“What time do you go to bed?” the acupuncturist asked while monitoring my pulse.
“Like, midnight?” I said.
“And what time do you wake up?” she asked, examining my tongue.
“Um, 6:30,” I said, proudly.
I’ve always thought of excessive sleeping as a sign of weakness. Just for myself, not for others. It’s too closely related to depression, so I try not to do too much of it. I didn’t say this out loud, of course.
We sat there, staring at each other for a silent moment.
“You need to sleep more,” she told me. “You don’t take good care of yourself.”
That’s when I started to cry.
“Let her out,” she said. “Let the real you out.”
I decided to get acupuncture for two reasons: a couple of my friends claimed that it “changed” their lives and, more importantly, even though I exercise and eat right, I haven’t been feeling so hot. No need to go into TMI detail, but I have chronic neck and shoulder pain — partially from a car accident a while back, and partially from sitting at a laptop all day writing — and I’ve suffered from digestive issues since I was 19 and they’re just getting worse. Beyond the physical ailments, I’ve been more tired than usual for about a year. Not tired, like I need to take a nap, tired like completely burnt out. No fuel in the tank. This is because, like most women I know, I do too much.
I have somewhere “important” to be seven days a week. Monday through Friday, I’m at my computer from 9:30 to 6. By 6:45 I’m usually at yoga or meeting a friend or my boyfriend for dinner. On Saturdays and Sundays I’m up no later than 8 for yoga teacher training. Did I mention I’m also in two writing groups and occasionally teach writing on the side? As I look at my schedule laid out before me, it sounds absolutely insane. I know that rationally. But irrationally, I don’t know how to make it stop. There’s nothing I want to give up, no one I want to disappoint.
It’s been this way for a long time now – saying yes to everything and every one, not having the proper instructions for how to pull the emergency brake on my life. If I enjoy all of the things I’m saying yes to why should I stop? I rationalized. What I didn’t realize was that you can’t enjoy anything at all when you’re running on empty. I thought, mistakenly, that having a regular yoga practice and eating lots of kale equated to refueling the tank. I was wrong.
When I left the acupuncturist’s office after our first session, I felt like a balloon without a string. I didn’t know who I was or where I was going. I was literally holding onto my boyfriend’s arm as he pulled me through the New York City streets and up and down the aisles Whole Foods. It was New Year’s Eve day and we were shopping for the dinner we were going to make. I stood by the organic eggs looking off into the distance, practically drooling on myself. My phone was ringing. I didn’t even have the energy to reach into my purse and answer it.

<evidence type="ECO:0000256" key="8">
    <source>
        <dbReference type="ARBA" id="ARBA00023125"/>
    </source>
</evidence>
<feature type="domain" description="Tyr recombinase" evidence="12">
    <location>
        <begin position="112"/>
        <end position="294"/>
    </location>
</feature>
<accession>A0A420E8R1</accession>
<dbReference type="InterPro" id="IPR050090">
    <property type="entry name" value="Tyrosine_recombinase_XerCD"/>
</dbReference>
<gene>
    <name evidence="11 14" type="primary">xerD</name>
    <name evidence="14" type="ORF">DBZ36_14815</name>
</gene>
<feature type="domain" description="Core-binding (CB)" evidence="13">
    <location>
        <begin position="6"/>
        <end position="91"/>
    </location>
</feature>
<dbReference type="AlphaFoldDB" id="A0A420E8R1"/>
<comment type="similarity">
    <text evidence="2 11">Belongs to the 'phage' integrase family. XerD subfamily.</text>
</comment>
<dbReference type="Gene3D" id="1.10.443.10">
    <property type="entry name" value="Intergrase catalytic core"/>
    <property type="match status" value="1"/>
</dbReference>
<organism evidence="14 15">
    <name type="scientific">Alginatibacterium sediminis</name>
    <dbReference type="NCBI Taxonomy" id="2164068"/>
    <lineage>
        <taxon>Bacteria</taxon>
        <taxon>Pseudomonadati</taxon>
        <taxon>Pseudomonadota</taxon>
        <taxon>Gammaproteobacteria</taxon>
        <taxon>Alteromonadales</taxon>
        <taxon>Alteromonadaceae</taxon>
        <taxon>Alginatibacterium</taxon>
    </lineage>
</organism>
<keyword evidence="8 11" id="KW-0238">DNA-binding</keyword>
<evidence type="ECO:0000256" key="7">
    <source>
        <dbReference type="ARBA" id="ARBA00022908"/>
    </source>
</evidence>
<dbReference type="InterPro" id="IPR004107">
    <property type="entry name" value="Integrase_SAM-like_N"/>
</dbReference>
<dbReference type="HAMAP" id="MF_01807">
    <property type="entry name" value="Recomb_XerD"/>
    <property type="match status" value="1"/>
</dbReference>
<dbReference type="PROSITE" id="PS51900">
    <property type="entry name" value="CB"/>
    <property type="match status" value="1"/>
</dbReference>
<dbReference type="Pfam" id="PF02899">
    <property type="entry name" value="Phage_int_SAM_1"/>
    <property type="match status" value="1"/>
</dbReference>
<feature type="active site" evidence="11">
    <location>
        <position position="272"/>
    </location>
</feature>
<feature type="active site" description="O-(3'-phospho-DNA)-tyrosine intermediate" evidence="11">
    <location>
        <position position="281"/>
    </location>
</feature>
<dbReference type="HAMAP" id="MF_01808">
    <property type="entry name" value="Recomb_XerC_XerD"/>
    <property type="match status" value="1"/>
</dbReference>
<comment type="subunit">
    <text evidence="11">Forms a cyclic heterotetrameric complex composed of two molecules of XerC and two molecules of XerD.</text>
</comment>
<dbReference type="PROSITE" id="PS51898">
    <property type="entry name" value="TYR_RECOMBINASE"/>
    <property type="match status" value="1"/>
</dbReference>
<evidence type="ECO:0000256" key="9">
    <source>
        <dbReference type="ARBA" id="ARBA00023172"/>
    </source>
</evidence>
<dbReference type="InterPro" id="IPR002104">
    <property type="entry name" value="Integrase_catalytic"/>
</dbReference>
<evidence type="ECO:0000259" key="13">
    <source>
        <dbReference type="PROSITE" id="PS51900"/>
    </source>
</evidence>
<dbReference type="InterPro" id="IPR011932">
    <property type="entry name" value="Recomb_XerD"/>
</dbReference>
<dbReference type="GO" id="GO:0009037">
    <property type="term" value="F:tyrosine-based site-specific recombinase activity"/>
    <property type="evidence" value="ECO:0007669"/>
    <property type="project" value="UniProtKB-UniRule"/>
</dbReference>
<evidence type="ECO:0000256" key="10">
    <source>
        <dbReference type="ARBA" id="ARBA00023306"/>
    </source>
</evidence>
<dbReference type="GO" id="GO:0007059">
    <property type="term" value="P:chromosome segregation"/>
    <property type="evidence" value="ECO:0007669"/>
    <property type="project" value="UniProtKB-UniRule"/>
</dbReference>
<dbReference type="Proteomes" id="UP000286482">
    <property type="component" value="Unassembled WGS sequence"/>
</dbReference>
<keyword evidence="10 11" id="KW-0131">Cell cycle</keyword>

“Are you OK?” he asked.
I nodded vacantly and when we got home, I fell asleep for two hours on the couch and when I woke up, I did feel OK. Weird and different, but OK.
The following week was a process of spewing — ideas, feelings and mucus. I wrote a lot and came down with a nasty cold (my acupuncturist called it “the healing illness”) that forced me to stay in bed and sleep a lot more without judging myself for it. I drank tea, took herbs, watched Netflix and read books. I barely spoke to anyone, even my boyfriend who was on a work trip. I felt isolated and strange, but more like myself than I had in while — full of vivid dreams and fresh ideas.
On my second visit, last night, the acupuncturist tried to put a needle right in the center of my heart and I squirmed.
“No, never mind, I can take it,” I told her gritting my teeth, “I don’t want to get in the way of my own healing.”
“You can always say no,” she told me, “there are other things I can do that work just as well.”
“OK, NO,” I said finally, but only because she had given me permission. “I can’t handle it.”
As I lay there in the dark with a crystal in the center of my chest and the needles that I could handle up and down my body, I realized that refusing to say no was getting in the way of my own healing. I asked myself why I felt the need to let her stick a needle in my chest when I didn’t want one. What was I trying to prove?
At the end of our session, she gently reminded me about the importance of changing the ergonomics of my desk so my shoulders and neck wouldn’t hurt so bad. If you asked me why I didn’t take care of this ages ago, I’d tell you that I tried to, but “nothing worked.” That’s not really accurate. I only kind of tried to help myself.
I asked our office manager, “Hey would it be cool if I got an external keyboard?” instead of telling her I needed an entirely new desk setup because I was in pain.
And when my external keyboard arrived, I plugged it in, but then the screen wasn’t at the right height and it hurt my neck more. So I gave up and decided to be in pain. I did some variation of this like four times, which makes me feel idiotic to admit.
Today, I came into work and instead of kind of asking for help, I stated my needs, determined to get the job done without wilting halfway through. I am pleased to say that I am typing at you from a comfortable desk. My new chair with lumbar support should arrive by Monday. This seems like an insignificant thing, but it’s huge for me. This is the taking better care of myself that I’m starting to understand — not just the healthier desk setup, but prioritizing myself enough to ask for it. It’s also going to yoga, and sleeping more without beating myself up about it. It’s saying no to needles in the heart. It’s clearing my schedule so I can take myself out for a steak tartare dinner because my acupuncturist says it will be good for boosting my energy level. It’s starting to listen to my real self and say yes to what she needs.